For Veg*n Messaging, Timing Matters
Moral persuasion is a key to social movements. But when it comes to meat consumption, there is a clear disconnect between what people say and what they actually do. Indeed, in recent surveys, almost half the public has stated support for a ban on factory farming and slaughterhouses — and yet, people continue to eat a lot of meat. So, what successfully changes hearts and minds and brings people into alignment with their own stated beliefs?
Researchers in this study conducted a randomized control trial on the effect of pro-vegan pamphlets on a college campus. Pamphlets have long been a part of social movements. Today, they are inexpensive to produce and may stand out by the very fact they are not digital. Researchers recruited two sets of students during the spring and fall semesters of 2019. As part of the registration process for the project, each student received one of two pamphlets. “Compassionate Choices” contained a pro-vegan message urging students to stop eating meat to improve the welfare of animals used for food. “The Cruelty Behind the Cuteness” served as the control for the experiment and discussed puppy mills.
Once each participant pool was set up, data was collected on actual food purchases in the college dining services. The study collected over 200,000 data points across 685 students. Each represented a meal purchase categorized as beef, chicken. Fish, or vegetarian. One month after the project began, participants were emailed a link to a short Qualtrics survey. Questions covered demographic data, current diet, recall of the pamphlet information, views on farm animal treatment, and lifestyle changes. Of the 685 original subjects, 338 completed the survey. Those who ate less meat were more likely to complete the survey.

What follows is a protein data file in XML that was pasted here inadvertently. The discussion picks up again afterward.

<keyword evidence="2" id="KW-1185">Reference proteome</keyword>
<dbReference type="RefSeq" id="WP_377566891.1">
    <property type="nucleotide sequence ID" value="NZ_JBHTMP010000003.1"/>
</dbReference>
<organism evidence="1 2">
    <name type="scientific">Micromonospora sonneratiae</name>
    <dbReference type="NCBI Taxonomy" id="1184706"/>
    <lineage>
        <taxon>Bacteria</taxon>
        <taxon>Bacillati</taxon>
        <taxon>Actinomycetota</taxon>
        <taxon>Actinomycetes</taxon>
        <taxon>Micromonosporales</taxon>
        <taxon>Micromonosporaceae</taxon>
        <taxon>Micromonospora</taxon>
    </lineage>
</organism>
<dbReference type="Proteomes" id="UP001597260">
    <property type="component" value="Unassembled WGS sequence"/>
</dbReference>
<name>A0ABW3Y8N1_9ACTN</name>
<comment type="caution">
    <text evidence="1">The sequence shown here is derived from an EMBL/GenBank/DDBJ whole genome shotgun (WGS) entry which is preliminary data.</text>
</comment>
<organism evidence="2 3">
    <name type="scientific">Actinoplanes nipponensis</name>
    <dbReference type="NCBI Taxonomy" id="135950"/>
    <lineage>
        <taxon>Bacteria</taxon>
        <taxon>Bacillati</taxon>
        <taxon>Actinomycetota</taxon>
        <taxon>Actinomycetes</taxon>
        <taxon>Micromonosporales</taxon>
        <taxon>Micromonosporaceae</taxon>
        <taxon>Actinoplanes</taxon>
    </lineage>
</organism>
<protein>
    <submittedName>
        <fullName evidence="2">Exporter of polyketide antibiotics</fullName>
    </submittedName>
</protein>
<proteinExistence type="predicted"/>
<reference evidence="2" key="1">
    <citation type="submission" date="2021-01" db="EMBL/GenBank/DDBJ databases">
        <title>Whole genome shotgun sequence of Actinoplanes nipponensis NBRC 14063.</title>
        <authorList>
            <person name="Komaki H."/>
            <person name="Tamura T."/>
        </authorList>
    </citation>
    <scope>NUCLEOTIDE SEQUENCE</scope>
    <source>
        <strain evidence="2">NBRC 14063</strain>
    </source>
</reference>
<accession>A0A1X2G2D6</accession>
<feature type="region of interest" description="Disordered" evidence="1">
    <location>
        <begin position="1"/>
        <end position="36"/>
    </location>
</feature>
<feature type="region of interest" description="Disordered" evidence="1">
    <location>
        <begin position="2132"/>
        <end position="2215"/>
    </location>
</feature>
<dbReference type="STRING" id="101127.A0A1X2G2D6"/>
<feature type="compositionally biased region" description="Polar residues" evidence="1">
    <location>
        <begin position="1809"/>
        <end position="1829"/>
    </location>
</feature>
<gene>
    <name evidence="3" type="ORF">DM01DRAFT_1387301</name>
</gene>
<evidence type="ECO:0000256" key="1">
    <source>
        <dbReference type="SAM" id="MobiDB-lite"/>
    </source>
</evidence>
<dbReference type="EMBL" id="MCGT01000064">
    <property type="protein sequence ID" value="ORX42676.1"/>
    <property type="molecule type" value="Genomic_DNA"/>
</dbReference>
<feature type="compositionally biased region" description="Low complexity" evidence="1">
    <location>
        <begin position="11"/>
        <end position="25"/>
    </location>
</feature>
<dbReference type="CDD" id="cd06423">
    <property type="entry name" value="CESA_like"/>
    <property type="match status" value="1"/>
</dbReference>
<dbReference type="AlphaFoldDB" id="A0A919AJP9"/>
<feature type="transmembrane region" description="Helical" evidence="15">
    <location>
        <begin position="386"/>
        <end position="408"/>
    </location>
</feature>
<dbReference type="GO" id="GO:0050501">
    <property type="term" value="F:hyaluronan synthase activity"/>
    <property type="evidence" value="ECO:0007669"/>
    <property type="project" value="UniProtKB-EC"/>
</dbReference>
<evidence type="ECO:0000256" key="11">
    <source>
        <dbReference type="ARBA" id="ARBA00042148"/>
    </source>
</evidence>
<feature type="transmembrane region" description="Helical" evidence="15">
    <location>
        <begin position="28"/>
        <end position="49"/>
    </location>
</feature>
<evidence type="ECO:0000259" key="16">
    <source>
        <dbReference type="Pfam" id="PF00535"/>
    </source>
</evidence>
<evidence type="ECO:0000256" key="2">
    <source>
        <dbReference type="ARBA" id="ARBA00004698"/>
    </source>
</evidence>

The data was analyzed to see if the pro-vegan pamphlets influenced dietary choices. Unfortunately, the pamphlet produced no statistically significant reduction in meat consumption in the overall sample. However, a more detailed analysis did produce some valuable findings. Disaggregating the data by gender and time showed a small, short-term reduction in meat-eating. Men consumed less fish and chicken while women ate less beef during the semester of the intervention. And interestingly, self-reported vegetarians still ate meat in almost one-fifth of their meals (17.5%).
Combining the survey and purchase data created perhaps the most valuable insights. Respondents who self-reported as vegetarian, who indicated they were thinking more about the treatment of animals, or who said they were willing to make big lifestyle changes did indeed reduce their meat consumption. For the veg*ns, the effect was immediate, while those in the other two groups took about a month to change their diets. This suggests that the pamphlets were most effective on individuals already primed for change. For advocates working on veg*n advocacy, these results show the superior efficacy of carefully targeted messages. Connecting at just the right time may make it more likely that a person will be receptive and ready to move towards a veg*n lifestyle.